Gardening TipsWhat you Need to Know When You Don't Have a Green Thumb
One of the most beautiful flowering vines, for our area, is the Clematis. This attractive, deciduous, hardy, perennial vine is ideal for those vertical areas, or to creep along a fence, arbor or wall. There are many different varieties with a choice of flowers that come in a wide range of colour, shape, size (2.5-25 cm), and bloom times. Even when not in bloom the vines are attractive, as the finished flowers form fluffy seed clusters that can last for weeks, giving the vine a different appearance. Clematis vines come in differing heights ranging from 9 meters to 3 meters, with most varieties ranging around 5 meters.
Clematis grow well in our area, if they are grown in the right location. Clematis roots need cool moist soil, deep root depth, and moisture, while the leaves and stem enjoys 6 hours of full daily sun. To keep the roots cool, while the vine enjoys the sun, is done by placing a good layer of mulch around the base of the plant or by planting a low growing perennial at the base of the plant.
For the best success a clematis should be planted correctly. They need a deep root depth so start by digging a large hole, 45 cm wide and deep. Cover the bottom of the hole with a rich compost, then a good quality topsoil mixed with bonemeal. Before taking the clematis out of the container give it a thorough water and then gently take the plant out of the container making sure that the root ball remains intact as you don’t want to disturb the roots. Place the clematis in the hole so that the top of the root ball is 15 cm below the soil line. Fill the hole with soil so that it is even with the top of the root ball, then towards the end of the season, when the stem of the plant is ‘ripe’, the remaining soil can be added to fill the hole. By planting the clematis deep, you are giving it added winter protection as well as giving the plant a chance to grow back from below ground level if it is attacked by a fungus called ‘clematis wilt’ (ascochyta clematidina) . Once planted, give the plant a thorough water, and continue to water regularly as they do not tolerate drought well, but be careful not to overwater either. Add a trellis and/or netting to assist the plant to climb up on.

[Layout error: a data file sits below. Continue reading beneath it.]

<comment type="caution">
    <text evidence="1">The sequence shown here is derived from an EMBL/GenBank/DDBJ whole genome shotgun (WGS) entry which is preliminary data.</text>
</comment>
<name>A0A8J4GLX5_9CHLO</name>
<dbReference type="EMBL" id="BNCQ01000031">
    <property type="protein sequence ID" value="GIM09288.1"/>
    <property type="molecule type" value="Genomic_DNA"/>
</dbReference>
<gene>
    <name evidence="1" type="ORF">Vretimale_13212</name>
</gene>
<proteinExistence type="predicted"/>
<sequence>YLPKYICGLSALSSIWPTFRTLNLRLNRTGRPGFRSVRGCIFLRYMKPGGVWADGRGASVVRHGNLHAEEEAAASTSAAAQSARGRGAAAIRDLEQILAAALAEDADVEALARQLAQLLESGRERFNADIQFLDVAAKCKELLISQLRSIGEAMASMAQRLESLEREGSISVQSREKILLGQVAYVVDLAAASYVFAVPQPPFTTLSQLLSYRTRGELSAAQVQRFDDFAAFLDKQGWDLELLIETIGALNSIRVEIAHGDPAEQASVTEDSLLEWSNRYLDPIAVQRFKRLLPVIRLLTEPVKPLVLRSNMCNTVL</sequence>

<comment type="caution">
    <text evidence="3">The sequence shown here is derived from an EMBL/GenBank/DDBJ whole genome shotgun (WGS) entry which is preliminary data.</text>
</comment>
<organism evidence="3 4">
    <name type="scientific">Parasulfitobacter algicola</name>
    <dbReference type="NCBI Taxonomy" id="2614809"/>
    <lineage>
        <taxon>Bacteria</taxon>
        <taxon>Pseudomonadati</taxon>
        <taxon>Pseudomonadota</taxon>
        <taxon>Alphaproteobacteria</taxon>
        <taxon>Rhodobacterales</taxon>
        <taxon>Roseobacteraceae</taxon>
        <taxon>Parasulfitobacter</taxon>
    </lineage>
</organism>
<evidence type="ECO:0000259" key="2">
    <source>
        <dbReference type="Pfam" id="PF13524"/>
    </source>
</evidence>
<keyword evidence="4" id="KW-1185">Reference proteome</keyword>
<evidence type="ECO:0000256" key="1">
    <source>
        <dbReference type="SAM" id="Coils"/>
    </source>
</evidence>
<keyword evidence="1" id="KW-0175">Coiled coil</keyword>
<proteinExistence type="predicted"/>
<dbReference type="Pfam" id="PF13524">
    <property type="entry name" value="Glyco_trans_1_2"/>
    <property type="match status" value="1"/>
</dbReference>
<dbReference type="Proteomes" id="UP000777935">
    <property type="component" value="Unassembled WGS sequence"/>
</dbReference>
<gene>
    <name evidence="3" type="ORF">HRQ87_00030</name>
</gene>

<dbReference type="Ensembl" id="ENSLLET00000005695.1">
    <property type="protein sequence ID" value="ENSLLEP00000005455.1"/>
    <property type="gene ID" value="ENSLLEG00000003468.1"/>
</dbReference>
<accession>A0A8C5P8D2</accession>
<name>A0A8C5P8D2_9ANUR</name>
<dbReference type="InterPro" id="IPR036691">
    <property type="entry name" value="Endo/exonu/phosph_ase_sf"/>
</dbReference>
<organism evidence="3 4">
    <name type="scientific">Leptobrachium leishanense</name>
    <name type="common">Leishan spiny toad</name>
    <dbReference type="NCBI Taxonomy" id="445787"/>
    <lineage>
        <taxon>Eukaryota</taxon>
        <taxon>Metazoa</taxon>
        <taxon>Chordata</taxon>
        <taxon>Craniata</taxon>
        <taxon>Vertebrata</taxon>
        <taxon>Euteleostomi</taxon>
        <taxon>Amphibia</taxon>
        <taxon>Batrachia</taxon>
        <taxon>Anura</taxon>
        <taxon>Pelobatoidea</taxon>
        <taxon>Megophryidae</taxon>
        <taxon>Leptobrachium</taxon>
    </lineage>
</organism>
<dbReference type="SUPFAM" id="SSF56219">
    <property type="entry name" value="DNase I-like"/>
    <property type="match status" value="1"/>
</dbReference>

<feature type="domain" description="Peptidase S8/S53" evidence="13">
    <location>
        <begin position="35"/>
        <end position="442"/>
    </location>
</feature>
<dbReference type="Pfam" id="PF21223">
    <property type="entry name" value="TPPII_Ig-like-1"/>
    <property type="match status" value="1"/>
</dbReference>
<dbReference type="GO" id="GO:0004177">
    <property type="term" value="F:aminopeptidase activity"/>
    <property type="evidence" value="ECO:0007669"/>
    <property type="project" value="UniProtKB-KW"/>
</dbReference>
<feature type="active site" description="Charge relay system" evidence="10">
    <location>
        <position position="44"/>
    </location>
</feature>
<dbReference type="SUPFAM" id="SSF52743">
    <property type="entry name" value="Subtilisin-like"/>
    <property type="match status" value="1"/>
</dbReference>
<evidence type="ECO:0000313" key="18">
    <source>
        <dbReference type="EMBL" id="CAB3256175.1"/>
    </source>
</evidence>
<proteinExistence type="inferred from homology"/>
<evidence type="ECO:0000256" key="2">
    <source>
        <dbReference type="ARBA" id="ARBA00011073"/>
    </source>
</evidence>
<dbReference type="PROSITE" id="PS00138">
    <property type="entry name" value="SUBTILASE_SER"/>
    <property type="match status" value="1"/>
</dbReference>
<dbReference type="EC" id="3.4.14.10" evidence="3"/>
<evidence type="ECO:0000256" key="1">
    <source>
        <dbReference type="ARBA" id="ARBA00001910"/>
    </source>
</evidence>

When purchasing your clematis hang onto the tag as this will indicate the care it needs when it comes to pruning. Clematis are divided into three basic groups. A-B-C. “A” type clematis are early bloomers and bloom on last seasons growth. These require very little pruning and only after they have finished blooming. Only remove any weak or dead stems. Group “B” Clematis varieties bloom on both last season’s growth and on new growth. Group B can be broken down even further, into group B1 which produces one heavy flush of flowers followed by a smaller flush later in the season. Group B2 continually blooms throughout the season. Group B varieties are pruned lightly in May with some variation in the length of the stems to create an even shaped plant, and then the branches are spaced, to make room for next years flowers. Group “C” clematis varieties are the hardiest and these bloom continually as they bloom only on new (this season’s growth). Prune these in May, as you want to promote lots of new growth, which will produce lots of flowers. Prune these back to 2 strong sets of buds per stem from ground level. If they are left unpruned the plant will become unruly, and there will only be flowers where the new growth starts.
Considered the ‘Queen of the Vines’ clematis are a beautiful addition to any landscape!